Art created in 1976 and 1977 at the Mechicano Art Center in Highland Park by (from left) Carlos Almaraz, Guillermo Bejarano and Judithe Hernández | Photos from the Smithsonian American Art Museum, image courtesy of Highland Park Heritage Trust

Chicano history in Highland Park gains official recognition

2021 Arts & Culture August Editions More News

By T.A. Hendrickson

The Los Angeles City Council has voted unanimously to grant Historic-Cultural Monument (HCM) status to two locations in Highland Park where Chicano art and culture flourished in the 1970s.

Centro de Arte Público was in this building on Fig. at Ave. 56 | Photo: Jesus Sanchez/The Eastsider
The Mechicano Art Center, as it looked in the 1970s, was located on Figueroa Street at Avenue 54. | Photo by Oscar Castillo/pinterest.dk

The buildings that housed the Mechicano Art Center (5337-5341 N. Figueroa St.) and the Centro de Arte Público (5605-5607 N. Figueroa St.) were key venues in Los Angeles during the Chicano Art Movement of the 1960s and 1970s, serving as home base to artists whose work has come to define the era, including Carlos Almaraz, Barbara Carrasco, Dolores Guerrero Cruz, Robert Delgado, Judithe Hernández, Leo Limon, Gilbert “Magú” Lujan, Frank Romero and George Yepes.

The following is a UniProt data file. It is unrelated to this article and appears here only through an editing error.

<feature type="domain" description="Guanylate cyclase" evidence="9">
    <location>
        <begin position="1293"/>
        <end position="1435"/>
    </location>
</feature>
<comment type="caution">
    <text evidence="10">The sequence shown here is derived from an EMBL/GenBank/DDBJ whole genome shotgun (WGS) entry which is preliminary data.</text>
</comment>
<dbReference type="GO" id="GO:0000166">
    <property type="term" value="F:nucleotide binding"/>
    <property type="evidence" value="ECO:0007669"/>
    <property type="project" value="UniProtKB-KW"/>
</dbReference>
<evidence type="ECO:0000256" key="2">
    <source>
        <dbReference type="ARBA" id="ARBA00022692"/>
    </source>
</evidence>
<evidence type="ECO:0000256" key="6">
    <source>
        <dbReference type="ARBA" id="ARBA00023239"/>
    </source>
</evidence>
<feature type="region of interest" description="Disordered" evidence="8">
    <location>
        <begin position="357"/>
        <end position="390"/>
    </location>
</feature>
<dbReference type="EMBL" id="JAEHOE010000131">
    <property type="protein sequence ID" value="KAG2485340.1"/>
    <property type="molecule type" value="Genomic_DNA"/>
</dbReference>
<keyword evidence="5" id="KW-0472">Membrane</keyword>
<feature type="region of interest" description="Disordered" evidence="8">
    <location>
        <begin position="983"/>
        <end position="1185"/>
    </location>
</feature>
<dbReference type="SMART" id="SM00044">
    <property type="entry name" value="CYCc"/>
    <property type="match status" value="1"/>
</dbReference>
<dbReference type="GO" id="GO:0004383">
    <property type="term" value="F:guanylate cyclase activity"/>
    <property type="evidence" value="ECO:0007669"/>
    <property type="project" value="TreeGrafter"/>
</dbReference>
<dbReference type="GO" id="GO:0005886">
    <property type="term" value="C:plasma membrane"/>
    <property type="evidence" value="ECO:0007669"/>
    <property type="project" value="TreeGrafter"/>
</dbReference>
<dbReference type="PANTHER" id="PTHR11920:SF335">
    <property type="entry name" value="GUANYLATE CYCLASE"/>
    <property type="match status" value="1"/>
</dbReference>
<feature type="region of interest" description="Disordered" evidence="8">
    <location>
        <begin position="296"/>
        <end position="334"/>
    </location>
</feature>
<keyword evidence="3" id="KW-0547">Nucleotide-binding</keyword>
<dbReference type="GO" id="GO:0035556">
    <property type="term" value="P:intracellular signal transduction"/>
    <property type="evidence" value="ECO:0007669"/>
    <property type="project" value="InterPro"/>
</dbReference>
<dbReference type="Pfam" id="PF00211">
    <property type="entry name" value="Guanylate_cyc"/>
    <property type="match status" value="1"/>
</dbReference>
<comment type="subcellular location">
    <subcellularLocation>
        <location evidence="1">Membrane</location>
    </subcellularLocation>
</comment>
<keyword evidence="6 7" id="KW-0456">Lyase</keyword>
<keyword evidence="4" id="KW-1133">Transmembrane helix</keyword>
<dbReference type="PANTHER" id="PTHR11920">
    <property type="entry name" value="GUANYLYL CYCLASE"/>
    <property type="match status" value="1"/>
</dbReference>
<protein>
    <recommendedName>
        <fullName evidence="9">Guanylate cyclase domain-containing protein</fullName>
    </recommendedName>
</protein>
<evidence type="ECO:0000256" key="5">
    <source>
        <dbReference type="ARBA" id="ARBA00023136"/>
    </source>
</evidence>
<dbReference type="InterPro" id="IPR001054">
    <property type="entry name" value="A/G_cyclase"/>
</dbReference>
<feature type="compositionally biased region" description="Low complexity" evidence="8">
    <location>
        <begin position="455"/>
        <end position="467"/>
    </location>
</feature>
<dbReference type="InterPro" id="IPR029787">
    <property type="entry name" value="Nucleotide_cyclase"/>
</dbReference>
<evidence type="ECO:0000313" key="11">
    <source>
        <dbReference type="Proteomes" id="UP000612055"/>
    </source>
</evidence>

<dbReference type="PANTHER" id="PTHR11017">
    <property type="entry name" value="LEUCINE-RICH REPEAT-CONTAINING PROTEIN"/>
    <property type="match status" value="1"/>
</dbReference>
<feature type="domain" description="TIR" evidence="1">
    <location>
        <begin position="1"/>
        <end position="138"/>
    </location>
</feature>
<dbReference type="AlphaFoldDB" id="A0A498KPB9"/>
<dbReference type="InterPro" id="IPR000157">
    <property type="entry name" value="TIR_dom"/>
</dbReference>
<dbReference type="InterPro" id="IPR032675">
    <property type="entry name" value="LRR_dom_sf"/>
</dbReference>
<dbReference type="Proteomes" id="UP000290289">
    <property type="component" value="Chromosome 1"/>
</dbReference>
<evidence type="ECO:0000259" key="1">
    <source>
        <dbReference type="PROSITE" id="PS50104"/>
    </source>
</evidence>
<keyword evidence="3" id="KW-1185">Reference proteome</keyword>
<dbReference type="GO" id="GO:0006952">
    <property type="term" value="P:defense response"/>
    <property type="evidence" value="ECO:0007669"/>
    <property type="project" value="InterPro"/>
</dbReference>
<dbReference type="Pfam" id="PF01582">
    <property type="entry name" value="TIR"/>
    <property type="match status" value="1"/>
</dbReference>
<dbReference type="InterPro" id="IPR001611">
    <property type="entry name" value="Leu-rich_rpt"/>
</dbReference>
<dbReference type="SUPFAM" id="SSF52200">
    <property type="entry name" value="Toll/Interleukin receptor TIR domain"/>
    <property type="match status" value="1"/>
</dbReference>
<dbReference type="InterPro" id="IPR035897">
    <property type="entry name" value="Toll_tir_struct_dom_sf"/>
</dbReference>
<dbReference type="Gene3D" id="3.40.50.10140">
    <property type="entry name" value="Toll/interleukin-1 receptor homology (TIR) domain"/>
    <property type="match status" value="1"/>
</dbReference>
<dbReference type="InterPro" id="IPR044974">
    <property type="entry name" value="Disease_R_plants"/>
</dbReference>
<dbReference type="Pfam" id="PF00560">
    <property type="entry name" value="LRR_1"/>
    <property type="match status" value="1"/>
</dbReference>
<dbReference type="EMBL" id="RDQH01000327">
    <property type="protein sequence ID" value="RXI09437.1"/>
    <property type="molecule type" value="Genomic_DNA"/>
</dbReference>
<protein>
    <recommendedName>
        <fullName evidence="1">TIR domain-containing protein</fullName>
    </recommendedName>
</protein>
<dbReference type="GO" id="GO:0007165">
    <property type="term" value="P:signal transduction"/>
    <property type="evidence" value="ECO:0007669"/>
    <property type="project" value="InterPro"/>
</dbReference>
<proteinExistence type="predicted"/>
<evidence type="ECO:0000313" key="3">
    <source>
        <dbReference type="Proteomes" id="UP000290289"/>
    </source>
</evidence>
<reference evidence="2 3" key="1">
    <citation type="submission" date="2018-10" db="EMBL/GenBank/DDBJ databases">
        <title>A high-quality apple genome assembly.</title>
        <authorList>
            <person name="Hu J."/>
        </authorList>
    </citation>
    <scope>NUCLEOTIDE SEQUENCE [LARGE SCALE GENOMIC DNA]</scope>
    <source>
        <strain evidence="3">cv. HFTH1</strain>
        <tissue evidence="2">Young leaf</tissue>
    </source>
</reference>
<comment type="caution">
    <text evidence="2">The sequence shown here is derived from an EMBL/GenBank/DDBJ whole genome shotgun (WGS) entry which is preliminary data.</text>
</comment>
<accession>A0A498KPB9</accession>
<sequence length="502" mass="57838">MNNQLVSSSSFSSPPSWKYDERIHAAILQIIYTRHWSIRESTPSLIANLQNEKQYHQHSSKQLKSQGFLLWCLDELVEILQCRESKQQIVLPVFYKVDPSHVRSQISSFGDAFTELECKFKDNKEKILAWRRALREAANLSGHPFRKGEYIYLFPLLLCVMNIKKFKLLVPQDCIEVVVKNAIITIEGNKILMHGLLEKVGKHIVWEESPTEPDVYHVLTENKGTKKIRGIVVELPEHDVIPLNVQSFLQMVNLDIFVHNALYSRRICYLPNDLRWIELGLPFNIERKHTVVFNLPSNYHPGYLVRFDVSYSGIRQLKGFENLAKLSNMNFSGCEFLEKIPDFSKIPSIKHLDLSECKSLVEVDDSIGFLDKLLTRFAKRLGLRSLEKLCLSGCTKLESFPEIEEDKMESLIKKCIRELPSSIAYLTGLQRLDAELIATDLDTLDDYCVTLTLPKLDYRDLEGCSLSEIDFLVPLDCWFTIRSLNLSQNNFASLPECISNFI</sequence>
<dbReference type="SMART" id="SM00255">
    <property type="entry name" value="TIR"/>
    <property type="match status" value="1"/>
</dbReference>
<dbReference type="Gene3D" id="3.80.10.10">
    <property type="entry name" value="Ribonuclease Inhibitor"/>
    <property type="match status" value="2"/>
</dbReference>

Those artists and others associated with Mechicano and Centro de Arte Público are “cultural heroes,” said Councilmember Gil Cedillo of Council District 1, where the buildings are located.

Cedillo has been a supporter of recognition for the buildings since September 2020, when applications were filed for HCM status on behalf of the Highland Park Heritage Trust. As the vote in the City Council neared, Cedillo urged his colleagues to vote for the measure “so that generations of Angelenos to come will appreciate their history.”

Jamie Tijerina, president of the Highland Park Heritage Trust, noted that nationally, fewer than 10% of historic landmarks are associated with communities of color.

“Important places that are historically connected with the struggle for Latino civil rights in the United State, the Chicano Movement, are at risk of being lost,” said Tijerina, adding that  HCM status for the Highland Park buildings is “not only critical for the preservation of Chicano history in Northeast Los Angeles and the Eastside, but [is] also a step toward achieving equity in this space.”



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